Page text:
As David Cameron holds a special summit at Downing Street today, there are fewer signs than ever that this is a government prepared to listen.
Following initial criticism of the plans for widespread NHS reform, a high profile “listening exercise” was conducted between April and July of last year in order to address some of the concerns and encourage greater support for the reforms.
Since then however, the number of professional bodies to withdraw the tentative support they originally offered the government has increased, revealing an opinion that strongly suggests there are very few professionals involved in the NHS who have any confidence in the reorganizations proposed by Health Secretary Andrew Lansley.
Neither Lansley nor Cameron appear able to convince doubters that the plans, in their current form, are necessary or will result in better quality of treatment in the NHS.
Indeed the concerns amongst professionals are that the Bill will affect patient care, with specific examples given of areas where it is felt that patients will be more at risk.
Some of those examples are believed to be detailed in the Risk Register, a publication produced by the Department of Health and originally due for release last Autumn, but held back by Andrew Lansley despite repeated calls by the Information Commissioner for the government to publish the document.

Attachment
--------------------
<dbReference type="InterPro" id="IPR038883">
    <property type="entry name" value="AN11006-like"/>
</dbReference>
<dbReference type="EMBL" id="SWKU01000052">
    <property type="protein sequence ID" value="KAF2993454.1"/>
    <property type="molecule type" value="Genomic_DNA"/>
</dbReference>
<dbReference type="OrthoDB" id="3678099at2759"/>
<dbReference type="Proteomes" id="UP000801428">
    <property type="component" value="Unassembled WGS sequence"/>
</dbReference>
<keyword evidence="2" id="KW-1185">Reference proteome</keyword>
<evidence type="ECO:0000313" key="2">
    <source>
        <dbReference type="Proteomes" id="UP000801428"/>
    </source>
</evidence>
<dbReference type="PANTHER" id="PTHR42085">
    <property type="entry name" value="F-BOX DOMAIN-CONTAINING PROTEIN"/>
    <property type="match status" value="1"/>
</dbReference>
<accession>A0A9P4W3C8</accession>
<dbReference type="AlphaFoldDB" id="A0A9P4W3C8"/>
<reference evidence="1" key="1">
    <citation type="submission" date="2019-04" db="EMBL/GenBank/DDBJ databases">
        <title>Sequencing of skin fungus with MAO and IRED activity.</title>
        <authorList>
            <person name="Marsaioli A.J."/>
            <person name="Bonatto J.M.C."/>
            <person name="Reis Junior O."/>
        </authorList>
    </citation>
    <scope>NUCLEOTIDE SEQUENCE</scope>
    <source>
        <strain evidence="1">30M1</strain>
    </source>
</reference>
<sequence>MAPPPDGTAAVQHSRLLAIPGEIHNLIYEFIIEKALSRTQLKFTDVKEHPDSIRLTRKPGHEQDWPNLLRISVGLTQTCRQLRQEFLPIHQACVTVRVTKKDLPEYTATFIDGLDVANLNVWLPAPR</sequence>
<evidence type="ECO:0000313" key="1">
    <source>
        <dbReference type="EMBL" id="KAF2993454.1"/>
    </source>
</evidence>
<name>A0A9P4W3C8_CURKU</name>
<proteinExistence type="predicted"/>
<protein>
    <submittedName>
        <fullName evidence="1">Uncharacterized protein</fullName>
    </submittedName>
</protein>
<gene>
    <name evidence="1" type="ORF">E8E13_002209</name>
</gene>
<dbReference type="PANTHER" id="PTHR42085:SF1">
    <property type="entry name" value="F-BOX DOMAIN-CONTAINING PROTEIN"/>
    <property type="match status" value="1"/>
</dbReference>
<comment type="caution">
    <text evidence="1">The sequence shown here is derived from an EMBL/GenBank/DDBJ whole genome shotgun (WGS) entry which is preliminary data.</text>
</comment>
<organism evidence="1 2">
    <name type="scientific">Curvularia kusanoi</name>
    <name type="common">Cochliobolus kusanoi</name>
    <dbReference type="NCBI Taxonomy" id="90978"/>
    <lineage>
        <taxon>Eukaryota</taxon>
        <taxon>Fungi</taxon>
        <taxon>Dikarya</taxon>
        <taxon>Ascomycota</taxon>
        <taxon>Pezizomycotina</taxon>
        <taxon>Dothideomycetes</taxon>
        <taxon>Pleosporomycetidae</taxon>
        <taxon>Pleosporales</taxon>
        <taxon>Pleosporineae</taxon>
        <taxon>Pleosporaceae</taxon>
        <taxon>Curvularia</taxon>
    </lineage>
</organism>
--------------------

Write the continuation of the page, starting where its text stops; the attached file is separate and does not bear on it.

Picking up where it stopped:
Critics argue that the Risk Register is being kept private due to its inclusion of information which would threaten the government’s chances of seeing the bill passed. A debate is set for Parliament on Wednesday to vote on its publication.
It is unclear whether the outcome will affect the government from forcing through its deeply unpopular plans.
What is certain is that unlike the forestry issue, there will be no last minute U-turn by David Cameron on the NHS despite his continued difficulties in reassuring MPs, medical professionals and voters that the reforms proposed by his government – and in some cases already underway – will benefit the health service.
If the bill does go through, there will be huge pressure on NHS staff to meet the extra demands placed on them at the same time as they are expected to make massive financial savings within a tightening budget.
But after avoiding answering questions by MPs when pressed on some of the problems with the bill, and having failed to listen to or address the serious concerns expressed by the likes of the British Medical Association, who have now been left out of discussions held by David Cameron over the implementation of key aspects detailed in the reforms, it could be the Prime Minister himself who will feel the most pressure to ensure that public confidence in the health system remains strong.